The technical value that machines the coming-together of the exchange is also erased, or hidden from our perception and thus our ability to harness it, by the manner in which fiat money suggests clear, cogent, and consistent ownership of objects by subjects. Sandwich and dollar together take on the feel of a closed natural equivalency between themselves as distinct, owned (known) things, and not, as we suggest, intensive points in an inter-connected environment of value. In the archive of the moment, dollar, sandwich, and single viewer exist, the narrative of their simple exchange recreating a solipsistic landscape of value devoid of relation. The anarchiving power of the self-designed crypto-token, by contrast, could look for that which overspills as the necessary condition for what has occurred and may yet occur. Fields of relation are in operation, not just exchanges between individuals. The anarchive is the awareness of the inter-touch concurring with/in an environment spreading ecologically.[2]

3. To value or not to value? That is not the question

Trotsky, somehow anticipating Hayek, believed that the transition to communism still required a metrics of value. One could not dispense with the notion of “abstract universal labor time” or the money-form prematurely. The emergence of an ever more supple form of computation/communication seems to indicate that it may be possible to abstract and self-capture our (immaterial) production without submitting to exploitation. Abstraction without extraction: we need to imagine new economic spaces that would preserve the qualitative dimension of our modes of relationality, but could also produce quantified and interoperable value-units, that is, potentially exchangeable with other emergent commons and micro-economies.

Our hope is that if we allow for the construction of economic spaces of open, at will participation that simultaneously produce horizontal wealth, these cooperative commons will interact not only among themselves but with one another, as to ultimately attract all who are exploited into a more nurturing economy — one where the price of entry is not selling your proverbial soul.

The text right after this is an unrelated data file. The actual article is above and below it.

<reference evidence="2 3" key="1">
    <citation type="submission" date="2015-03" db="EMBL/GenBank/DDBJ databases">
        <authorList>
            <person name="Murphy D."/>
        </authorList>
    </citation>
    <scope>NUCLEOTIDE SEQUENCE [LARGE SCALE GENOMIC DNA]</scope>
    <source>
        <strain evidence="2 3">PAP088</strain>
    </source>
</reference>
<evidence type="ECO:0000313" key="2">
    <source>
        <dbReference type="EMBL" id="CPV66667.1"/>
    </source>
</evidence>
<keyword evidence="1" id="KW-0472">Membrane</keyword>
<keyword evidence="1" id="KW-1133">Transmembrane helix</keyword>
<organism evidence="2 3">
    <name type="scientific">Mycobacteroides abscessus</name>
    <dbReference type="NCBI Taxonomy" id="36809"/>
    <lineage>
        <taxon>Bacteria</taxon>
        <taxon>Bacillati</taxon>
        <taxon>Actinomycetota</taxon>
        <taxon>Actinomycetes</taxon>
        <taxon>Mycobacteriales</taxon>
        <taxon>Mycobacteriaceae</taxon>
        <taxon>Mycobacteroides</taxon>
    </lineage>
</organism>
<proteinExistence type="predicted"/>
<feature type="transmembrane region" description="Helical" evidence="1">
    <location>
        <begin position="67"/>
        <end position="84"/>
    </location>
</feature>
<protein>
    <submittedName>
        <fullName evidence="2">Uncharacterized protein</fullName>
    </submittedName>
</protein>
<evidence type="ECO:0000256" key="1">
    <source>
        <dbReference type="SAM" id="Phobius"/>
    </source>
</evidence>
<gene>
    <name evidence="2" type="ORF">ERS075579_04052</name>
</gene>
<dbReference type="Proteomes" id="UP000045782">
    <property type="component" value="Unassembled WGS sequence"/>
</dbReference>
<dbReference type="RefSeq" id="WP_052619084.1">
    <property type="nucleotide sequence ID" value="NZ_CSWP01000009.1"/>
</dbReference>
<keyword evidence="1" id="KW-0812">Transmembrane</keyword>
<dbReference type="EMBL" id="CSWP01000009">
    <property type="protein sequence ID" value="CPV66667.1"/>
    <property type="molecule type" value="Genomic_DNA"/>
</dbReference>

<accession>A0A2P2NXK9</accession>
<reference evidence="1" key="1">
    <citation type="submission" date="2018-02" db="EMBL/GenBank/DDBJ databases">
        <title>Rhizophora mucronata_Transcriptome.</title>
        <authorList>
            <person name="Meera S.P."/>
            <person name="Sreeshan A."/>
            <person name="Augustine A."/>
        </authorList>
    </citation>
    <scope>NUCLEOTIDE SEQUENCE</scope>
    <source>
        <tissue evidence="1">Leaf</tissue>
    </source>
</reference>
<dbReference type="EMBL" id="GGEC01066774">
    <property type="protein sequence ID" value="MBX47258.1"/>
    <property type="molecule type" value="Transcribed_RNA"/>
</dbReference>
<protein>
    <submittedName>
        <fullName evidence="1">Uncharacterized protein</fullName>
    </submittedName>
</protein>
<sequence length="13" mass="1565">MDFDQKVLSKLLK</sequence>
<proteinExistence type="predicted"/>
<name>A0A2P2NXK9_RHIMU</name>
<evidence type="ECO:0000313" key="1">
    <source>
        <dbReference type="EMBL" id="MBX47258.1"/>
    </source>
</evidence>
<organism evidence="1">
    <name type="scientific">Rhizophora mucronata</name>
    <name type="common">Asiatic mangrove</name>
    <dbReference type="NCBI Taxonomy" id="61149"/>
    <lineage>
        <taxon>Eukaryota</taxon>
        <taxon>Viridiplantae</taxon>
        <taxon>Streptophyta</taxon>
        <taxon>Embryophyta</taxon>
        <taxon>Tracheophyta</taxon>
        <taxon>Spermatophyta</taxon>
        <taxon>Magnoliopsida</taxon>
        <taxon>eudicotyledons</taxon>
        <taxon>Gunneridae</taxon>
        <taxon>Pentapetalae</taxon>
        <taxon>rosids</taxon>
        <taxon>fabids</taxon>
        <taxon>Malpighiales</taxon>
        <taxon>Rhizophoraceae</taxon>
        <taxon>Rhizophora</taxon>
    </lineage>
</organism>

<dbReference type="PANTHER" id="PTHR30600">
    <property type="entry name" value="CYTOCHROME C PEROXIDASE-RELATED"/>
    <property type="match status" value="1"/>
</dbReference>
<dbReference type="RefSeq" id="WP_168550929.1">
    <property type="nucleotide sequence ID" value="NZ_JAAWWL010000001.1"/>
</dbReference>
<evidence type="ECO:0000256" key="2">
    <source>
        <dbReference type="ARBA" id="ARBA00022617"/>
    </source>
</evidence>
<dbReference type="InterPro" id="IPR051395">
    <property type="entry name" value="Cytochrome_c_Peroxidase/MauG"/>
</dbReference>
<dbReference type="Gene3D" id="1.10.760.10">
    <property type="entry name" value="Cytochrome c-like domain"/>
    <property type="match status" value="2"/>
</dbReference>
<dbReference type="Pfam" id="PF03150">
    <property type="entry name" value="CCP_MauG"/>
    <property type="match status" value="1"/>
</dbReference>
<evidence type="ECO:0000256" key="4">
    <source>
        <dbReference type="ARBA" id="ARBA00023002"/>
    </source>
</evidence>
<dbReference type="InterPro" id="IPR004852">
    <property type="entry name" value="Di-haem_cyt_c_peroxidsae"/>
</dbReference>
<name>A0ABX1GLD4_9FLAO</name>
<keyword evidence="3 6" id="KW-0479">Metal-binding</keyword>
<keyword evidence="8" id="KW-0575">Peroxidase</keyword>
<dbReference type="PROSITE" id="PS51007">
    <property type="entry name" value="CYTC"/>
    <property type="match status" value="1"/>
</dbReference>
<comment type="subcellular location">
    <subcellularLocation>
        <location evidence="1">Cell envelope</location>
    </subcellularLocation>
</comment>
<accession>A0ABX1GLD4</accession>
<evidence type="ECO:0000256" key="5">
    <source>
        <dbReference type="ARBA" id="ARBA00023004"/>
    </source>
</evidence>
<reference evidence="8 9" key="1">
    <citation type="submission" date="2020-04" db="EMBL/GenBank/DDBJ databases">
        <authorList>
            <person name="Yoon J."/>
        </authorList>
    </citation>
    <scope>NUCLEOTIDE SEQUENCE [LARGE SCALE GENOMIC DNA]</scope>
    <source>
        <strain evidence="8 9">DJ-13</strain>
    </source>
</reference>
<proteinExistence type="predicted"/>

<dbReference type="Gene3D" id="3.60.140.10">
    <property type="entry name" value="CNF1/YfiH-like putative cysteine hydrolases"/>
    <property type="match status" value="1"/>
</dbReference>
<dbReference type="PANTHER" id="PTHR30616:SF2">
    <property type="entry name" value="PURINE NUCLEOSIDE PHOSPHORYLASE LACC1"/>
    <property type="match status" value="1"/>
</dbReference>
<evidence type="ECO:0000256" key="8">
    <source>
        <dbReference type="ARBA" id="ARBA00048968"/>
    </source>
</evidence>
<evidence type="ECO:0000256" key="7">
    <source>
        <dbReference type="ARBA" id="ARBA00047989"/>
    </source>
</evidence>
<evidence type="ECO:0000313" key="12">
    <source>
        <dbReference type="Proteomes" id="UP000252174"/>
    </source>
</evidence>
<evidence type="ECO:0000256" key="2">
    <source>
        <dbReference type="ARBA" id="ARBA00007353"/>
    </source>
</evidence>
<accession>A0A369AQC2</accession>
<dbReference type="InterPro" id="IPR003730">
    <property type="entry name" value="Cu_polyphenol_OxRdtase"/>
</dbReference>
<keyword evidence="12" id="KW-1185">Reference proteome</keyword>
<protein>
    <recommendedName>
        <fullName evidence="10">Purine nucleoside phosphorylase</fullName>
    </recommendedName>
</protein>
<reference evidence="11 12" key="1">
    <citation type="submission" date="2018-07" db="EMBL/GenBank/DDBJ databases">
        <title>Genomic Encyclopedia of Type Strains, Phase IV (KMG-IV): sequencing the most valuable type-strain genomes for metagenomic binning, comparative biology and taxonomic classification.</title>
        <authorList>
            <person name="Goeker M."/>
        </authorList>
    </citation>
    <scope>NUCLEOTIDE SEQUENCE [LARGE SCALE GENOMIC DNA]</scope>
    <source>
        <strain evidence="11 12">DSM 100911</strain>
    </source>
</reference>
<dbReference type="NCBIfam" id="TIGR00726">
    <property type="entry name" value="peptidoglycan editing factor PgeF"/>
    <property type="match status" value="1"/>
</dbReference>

[1] William Mougayar articulates the relation between the technological and the financial fabric of the token in similar terms: “In the technical realm of the blockchain, the concept of a cryptocurrency token is well understood. It represents a programmable currency unit that is bolted to a blockchain, and is part of smart contract logic in the context of a specific software application. But in the non-technical arena, what is a token, really?

A token is just another term for a type of privately issued currency. Traditionally, sovereign governments issued currency and set its terms and governance; in essence directing how our economy works with money as the exchange medium for value. With the blockchain, we now have new types organizations (and soon, more of the existing type) who are issuing their own currency in the form of digital money as cryptocurrency, and they are setting their own terms and rules around its operations, in essence creating new self-sustainable mini-economies. What was the purview of governments is now in the hands of the many.” Tokenomics — a Business Guide to Token Usage, Utility and Value, June 10th 2017, http://startupmanagement.org/2017/06/10/tokenomics-a-business-guide-to-token-usage-utility-and-value/

[2]For further considerations about the anarchiving power of self-issuance, see Anarchiving finance: A Free Indirect Deck About the Ee-engineering of Money, a document realized onsite during the SenseLab event “Distributing the Insensible: Performing the Anarchive”, Montreal, December 2016. https://www.youtube.com/watch?v=qeClrxHrg98



Erik Bordeleau
Economic Spacing

Research Lead and Fugitive Planner @The Sphere; Affiliated Researcher at the Stockholm School of Economics